How are bar exam essays different than law school essays? The short answer to this question is—they are very different. But, if you are looking for specifics read further.
How Are Bar Exam Essays Different Than Law School Essays?
1. Bar exam essays provide the issues.
One difference is the fact that bar exam essay questions generally give you the issues. Sometimes it is as straight forward as answering the enumerated questions in the call. Other times it is trickier and the call of the question simply says, “Discuss the issues.” But regardless of what the call of the questions states, there is far less guess work on bar exam essays. It is generally very clear what the issues are. Whereas on a law school essay question most professors do not ask pointed questions. Rather, the point of the exam is to “issue spot.”
2. Bar exam essays are shorter and more focused.
Another key difference is that bar exam essay questions are shorter and more focused. This is in large part due to the first main difference (above). Generally, you only have between 20-30 minutes to answer a bar exam essay question. This is plenty of time, assuming you are prepared, because you are likely only discussing 1-3 issues.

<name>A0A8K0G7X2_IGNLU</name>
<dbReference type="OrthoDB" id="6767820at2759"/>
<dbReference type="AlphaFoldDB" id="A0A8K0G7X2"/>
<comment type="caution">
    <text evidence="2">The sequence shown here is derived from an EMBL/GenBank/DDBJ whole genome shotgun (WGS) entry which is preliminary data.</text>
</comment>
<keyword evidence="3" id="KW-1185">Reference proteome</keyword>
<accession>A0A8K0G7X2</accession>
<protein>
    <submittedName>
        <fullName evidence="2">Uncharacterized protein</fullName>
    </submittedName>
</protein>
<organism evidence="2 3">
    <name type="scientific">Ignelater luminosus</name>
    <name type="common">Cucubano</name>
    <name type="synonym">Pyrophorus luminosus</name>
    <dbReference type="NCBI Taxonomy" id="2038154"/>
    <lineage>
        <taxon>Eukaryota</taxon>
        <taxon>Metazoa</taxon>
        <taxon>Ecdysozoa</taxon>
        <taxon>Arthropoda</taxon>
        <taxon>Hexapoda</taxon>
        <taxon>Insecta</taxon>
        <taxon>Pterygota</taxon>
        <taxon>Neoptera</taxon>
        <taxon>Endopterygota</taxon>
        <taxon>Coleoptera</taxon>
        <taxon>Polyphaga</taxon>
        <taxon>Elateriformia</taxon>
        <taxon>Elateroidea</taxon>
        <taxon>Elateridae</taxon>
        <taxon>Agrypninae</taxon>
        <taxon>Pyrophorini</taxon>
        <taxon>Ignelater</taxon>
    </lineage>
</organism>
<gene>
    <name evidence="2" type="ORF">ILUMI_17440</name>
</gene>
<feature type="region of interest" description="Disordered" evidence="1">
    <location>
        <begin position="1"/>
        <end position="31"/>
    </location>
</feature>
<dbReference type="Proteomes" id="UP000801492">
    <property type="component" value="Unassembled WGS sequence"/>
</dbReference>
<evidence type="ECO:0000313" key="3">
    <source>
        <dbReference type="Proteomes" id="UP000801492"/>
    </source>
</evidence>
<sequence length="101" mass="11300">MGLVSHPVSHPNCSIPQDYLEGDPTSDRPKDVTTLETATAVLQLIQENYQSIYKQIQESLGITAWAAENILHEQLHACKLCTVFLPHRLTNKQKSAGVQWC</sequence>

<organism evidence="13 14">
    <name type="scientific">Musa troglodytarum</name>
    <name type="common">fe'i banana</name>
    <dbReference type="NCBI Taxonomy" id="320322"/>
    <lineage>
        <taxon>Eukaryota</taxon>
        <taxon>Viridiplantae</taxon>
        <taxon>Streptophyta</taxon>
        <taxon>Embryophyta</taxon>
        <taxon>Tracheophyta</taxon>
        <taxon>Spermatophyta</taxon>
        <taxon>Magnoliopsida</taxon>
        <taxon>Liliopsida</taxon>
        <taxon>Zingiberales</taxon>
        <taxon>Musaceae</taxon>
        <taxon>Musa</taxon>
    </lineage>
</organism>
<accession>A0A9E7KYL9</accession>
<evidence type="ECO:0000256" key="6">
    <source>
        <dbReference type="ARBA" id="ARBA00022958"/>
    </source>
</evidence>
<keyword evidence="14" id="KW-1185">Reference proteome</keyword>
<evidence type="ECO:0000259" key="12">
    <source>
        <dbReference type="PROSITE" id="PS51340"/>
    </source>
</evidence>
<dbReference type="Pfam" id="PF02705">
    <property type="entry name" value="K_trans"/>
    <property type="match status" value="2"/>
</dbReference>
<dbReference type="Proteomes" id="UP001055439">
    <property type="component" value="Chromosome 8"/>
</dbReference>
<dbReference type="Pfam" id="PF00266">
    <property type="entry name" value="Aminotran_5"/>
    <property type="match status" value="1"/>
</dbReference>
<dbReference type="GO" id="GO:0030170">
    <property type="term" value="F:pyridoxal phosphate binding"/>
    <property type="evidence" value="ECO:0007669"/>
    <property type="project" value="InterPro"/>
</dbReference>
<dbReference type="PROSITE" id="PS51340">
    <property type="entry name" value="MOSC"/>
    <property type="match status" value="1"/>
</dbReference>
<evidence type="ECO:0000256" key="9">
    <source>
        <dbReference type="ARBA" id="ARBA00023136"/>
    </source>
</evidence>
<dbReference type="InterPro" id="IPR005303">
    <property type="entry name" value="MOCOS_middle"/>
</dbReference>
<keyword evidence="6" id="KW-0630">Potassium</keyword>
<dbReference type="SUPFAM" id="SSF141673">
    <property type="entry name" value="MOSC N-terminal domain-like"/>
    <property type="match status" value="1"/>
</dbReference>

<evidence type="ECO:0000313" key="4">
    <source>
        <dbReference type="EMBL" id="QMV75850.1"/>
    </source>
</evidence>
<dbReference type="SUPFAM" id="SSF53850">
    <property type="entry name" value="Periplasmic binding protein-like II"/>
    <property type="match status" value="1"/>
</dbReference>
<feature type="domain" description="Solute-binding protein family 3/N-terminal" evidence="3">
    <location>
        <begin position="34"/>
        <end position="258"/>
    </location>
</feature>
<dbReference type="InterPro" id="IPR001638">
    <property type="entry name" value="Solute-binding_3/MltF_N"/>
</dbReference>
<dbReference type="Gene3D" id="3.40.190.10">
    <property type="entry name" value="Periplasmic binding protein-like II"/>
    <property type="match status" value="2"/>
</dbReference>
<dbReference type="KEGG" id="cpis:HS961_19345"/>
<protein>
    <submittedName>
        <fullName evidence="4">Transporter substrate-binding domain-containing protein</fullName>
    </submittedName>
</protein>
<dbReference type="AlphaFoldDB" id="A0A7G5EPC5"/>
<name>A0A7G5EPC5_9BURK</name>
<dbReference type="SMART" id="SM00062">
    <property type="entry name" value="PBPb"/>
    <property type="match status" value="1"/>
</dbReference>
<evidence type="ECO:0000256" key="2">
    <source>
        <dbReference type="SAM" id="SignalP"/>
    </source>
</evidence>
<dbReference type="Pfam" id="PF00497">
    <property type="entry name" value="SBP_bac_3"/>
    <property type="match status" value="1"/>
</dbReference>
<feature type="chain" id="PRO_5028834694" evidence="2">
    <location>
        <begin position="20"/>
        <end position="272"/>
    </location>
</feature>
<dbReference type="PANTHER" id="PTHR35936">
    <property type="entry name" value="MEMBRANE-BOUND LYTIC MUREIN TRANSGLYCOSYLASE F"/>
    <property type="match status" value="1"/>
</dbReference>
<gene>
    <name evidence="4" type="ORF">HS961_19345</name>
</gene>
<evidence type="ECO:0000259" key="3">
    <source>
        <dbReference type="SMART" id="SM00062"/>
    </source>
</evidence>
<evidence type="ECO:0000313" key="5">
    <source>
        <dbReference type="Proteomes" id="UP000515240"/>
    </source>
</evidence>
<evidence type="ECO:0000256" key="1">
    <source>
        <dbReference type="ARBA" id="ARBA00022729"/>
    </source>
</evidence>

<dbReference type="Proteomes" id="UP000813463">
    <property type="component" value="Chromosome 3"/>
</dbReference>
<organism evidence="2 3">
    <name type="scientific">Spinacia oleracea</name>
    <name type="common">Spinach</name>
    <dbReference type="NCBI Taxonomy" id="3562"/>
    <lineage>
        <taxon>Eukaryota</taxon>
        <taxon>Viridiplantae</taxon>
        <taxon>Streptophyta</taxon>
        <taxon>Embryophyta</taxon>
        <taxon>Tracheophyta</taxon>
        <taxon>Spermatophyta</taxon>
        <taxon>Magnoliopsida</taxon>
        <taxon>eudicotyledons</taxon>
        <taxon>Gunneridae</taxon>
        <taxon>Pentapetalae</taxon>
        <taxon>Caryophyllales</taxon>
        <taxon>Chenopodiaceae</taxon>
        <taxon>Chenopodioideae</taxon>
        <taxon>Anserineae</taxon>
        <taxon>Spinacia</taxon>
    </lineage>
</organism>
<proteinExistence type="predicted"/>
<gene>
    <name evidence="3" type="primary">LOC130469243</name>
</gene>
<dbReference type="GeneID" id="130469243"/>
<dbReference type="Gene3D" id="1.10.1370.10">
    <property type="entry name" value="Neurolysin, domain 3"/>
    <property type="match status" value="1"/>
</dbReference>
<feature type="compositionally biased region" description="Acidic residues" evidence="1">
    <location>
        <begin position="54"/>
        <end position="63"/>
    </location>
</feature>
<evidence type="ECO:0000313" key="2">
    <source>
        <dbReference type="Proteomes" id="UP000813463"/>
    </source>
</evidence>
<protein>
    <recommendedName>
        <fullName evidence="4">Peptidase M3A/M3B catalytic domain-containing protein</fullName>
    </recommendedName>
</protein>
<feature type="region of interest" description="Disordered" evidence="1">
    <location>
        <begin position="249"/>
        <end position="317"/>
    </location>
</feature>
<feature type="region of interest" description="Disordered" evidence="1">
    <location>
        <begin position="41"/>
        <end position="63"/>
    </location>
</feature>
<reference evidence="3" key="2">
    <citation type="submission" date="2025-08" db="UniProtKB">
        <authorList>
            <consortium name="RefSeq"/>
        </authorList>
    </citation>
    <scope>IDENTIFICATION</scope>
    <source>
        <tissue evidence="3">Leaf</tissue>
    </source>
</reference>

On a law school essay question, your response may be multiple pages long and may take you an hour to draft. There may even be “sub issues” to the “issues.” That is not the case with bar exam essay questions.
3. Bar Exam essays do not require both sides of an issue be presented.
The next main difference is in the “application” section. A good law school essay exam response will set forth arguments on both sides of issues, as well as responses to those arguments in response to most questions.
Bar exam essay responses will not look like that. Rather, your bar exam essay response can be more formulaic. The graders are usually looking for the correct statement of the law, application of the law to the facts and then a clear conclusion. On the bar exam you will likely not get points for going into lengthy policy arguments like you may have in law school. Your bar exam answers should be to the point and you should try your best to use the proper language.
4. Bar exam essays require clear conclusions.
The last main difference has to do with conclusions. In law school, it was important to show your professor that you had the ability to reason to a conclusion. However, depending on the issues and facts presented, there may not have been a clear conclusion—and that may have been the point. On most bar exams, conclusions matter! The graders want to see that you have the ability to logically reason to a conclusion, but they want to see that you reasoned to the correct conclusion. This means that you stated the correct law and applied it properly, keeping in mind the relevant facts. Stated differently, on the bar exam, if you reach the incorrect conclusion you will lose points.
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